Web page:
...work, we know, is both a burden and a need, both a curse and a blessing... remind yourself that there are other ways to define yourself besides work.
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“The problem with communication is the illusion that it has been accomplished.” George Bernard Shaw
We say something, we write something, and we think that because we clearly communicated our thoughts and feelings that the other person has understood us.
The only way you can know if you communicated successfully is by observing, and then interpreting the response.
If you don’t get a response that indicates understanding, your communication was faulty, or your interpretation of their response was faulty.
This might not be true in every case, but it’s a useful premise. Acting as if it is true means taking responsibility. You cannot ‘blame’ someone else for your communication failing.
Here are 12 premises, including this one about communication, that may not be true, but are useful as working beliefs for a better life.
I was watching the last leaves fall from a tree in my garden today, floating orange in the late autumn sunlight.
It got me thinking about the seasons of change and how our own lives can go through cycles.
What cycle is your life in right now? Growth? Sameness? Slowing down? Time for a change? Stuck? Ready to flower?
How would you describe it?
What things do you regularly do, or not do, that if you changed them now would make a positive difference as you enter a new decade in a few weeks’ time?
It’s worth thinking about!
In 2008, Google did an internal study on what behaviours make a great manager. They identified eight.
Last year they updated and extended this study, called Project Oxygen, and added two more behaviours.
Here is the updated list…
Is a good coach Empowers team and does not micromanage Creates an inclusive team environment, showing concern for success and well-being Is productive and results-oriented Is a good communicator – listens and shares information Supports career development and discusses performance Has a clear vision/strategy for the team Has key technical skills to help advise the team Collaborates across Google Is a strong decision maker How would you notice each of these behaviours? In other words, what exactly would you observe that meant the behaviour is present?
If you are a manager, how well do you think you would score or, more importantly, how well would your team score you?
Here is a link to more information, including the surveys they used.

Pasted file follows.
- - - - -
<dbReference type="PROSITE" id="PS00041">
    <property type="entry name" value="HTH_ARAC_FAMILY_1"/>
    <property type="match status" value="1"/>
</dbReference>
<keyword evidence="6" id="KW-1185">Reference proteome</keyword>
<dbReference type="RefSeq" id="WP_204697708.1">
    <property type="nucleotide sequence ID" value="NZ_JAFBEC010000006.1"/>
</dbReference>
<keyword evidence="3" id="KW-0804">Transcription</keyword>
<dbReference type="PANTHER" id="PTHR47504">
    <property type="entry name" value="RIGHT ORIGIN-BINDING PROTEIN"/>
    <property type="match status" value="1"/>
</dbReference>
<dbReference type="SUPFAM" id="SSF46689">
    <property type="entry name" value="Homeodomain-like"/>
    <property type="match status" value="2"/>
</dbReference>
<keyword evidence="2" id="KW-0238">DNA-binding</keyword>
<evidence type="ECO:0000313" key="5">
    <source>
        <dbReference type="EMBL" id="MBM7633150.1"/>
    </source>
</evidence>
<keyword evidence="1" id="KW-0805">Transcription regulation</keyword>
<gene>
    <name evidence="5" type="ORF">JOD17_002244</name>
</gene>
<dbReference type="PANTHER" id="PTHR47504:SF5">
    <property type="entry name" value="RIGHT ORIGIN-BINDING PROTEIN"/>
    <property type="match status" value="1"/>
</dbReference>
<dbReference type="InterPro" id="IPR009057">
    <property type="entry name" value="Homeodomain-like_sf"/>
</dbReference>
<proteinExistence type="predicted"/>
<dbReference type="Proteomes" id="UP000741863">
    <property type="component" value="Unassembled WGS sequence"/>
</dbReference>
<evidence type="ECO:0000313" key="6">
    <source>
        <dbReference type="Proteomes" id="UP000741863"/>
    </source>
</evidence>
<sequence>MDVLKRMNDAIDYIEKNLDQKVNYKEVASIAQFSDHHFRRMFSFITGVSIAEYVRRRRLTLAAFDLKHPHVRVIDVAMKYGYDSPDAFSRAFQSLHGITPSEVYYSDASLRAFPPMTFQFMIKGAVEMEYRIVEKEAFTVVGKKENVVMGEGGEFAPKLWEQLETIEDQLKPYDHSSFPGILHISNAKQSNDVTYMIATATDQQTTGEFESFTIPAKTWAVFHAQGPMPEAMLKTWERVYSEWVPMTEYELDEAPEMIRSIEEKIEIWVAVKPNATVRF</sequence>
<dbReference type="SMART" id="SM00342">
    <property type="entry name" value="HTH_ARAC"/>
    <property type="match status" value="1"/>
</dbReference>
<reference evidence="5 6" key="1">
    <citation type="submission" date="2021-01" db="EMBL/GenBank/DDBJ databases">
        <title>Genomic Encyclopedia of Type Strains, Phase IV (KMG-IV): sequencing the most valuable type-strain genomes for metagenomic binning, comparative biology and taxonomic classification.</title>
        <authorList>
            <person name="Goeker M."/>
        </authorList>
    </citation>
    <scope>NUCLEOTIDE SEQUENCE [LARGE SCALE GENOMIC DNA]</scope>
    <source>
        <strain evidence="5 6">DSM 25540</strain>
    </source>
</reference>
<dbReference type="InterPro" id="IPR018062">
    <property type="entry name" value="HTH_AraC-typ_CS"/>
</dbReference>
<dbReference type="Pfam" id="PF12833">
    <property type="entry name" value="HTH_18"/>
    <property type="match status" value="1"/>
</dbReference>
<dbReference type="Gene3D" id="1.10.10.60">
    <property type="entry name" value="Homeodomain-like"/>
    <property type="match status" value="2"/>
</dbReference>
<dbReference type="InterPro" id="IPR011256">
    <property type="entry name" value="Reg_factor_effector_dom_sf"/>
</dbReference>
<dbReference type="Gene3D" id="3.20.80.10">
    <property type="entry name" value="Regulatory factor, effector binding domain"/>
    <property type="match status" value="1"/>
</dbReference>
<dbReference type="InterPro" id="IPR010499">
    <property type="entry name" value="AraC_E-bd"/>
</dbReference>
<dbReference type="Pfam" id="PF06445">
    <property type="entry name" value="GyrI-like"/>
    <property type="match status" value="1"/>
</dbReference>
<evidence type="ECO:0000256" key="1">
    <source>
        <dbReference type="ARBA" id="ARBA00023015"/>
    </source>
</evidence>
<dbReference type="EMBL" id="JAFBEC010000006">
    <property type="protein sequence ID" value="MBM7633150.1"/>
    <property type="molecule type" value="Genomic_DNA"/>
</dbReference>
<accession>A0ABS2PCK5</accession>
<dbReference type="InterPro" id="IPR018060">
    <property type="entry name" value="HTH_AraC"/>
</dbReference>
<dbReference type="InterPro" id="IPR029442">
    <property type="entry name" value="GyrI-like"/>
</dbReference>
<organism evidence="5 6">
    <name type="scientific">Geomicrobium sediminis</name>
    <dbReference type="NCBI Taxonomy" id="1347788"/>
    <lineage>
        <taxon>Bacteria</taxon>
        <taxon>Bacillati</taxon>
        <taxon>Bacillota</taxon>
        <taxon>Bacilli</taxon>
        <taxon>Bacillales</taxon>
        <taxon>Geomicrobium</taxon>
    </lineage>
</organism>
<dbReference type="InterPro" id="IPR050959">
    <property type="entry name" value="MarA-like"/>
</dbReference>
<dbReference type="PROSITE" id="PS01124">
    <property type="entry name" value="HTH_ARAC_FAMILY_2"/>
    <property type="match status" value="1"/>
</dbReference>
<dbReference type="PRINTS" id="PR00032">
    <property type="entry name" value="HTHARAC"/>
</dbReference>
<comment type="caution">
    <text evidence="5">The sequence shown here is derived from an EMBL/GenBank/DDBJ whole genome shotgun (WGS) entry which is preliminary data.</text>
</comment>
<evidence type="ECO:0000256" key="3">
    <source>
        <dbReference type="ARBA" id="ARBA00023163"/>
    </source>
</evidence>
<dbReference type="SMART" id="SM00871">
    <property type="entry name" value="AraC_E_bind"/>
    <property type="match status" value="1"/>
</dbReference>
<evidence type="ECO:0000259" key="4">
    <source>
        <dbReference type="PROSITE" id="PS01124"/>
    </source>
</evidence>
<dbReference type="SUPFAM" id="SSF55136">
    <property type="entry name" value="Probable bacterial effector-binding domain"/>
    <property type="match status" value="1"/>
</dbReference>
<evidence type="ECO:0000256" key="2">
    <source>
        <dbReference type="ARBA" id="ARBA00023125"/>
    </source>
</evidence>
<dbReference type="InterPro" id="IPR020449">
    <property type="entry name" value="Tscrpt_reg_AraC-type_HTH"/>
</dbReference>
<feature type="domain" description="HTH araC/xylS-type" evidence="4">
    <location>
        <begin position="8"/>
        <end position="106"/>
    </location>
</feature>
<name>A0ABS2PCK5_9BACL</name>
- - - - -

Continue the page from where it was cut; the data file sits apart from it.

You’re a manager and you want change.
Ask, “Do I want people to do different things or do things differently?”
In other words, do I want people to change WHAT they do, or HOW they do what they already do?
Now, hallucinate the future when the change is done. What would you notice about their behaviour that is different? Define the gap between their current behaviour and their ideal future behaviour. Get really clear about what you want, and the gap, so you can describe it easily. Write it down!
What’s stopping them right now from crossing the gap and doing the desired behaviours?
What are the barriers getting in the way?
Here’s a radical thought.
And you might like these tips on finding out the real drivers of the desire to change.
Last time I looked, work was a part of life, so maybe we should be talking about work vs non-work balance?
Whatever we call this balance, why do we want it?
And why do we blame work when our lives feel out of balance?
For many people, work seems to detract from the balance we are chasing which, to me, is a quality of aliveness and satisfaction that makes me feel like I am thriving in my day to day life.
How would you define this ‘balanced’ state for you?
If we end up working a lot to provide for ourselves and others, we say our life is out of balance and we beat ourselves up about it.
What if that work was nurturing and you thrived doing it?
Is that OK/not OK?
And if your work does not make you feel alive, what can you change about your work, and more importantly, about how you approach and think of your work?
"Networking is to be likened to a season ticket, not a day pass." - Alan MacKelworth, AMaC Ltd
Whether you come to this section out of pressure or sufferance or hopefully wanting to hone your results, you will find a lot of very useful and practical advice. You go for it and enjoy...
Paul Matthews writes a practical tip every Monday. Short, sharp and immediately useful and practical, each tip will give you something specific you can focus on during the week to improve and master your skills and abilities.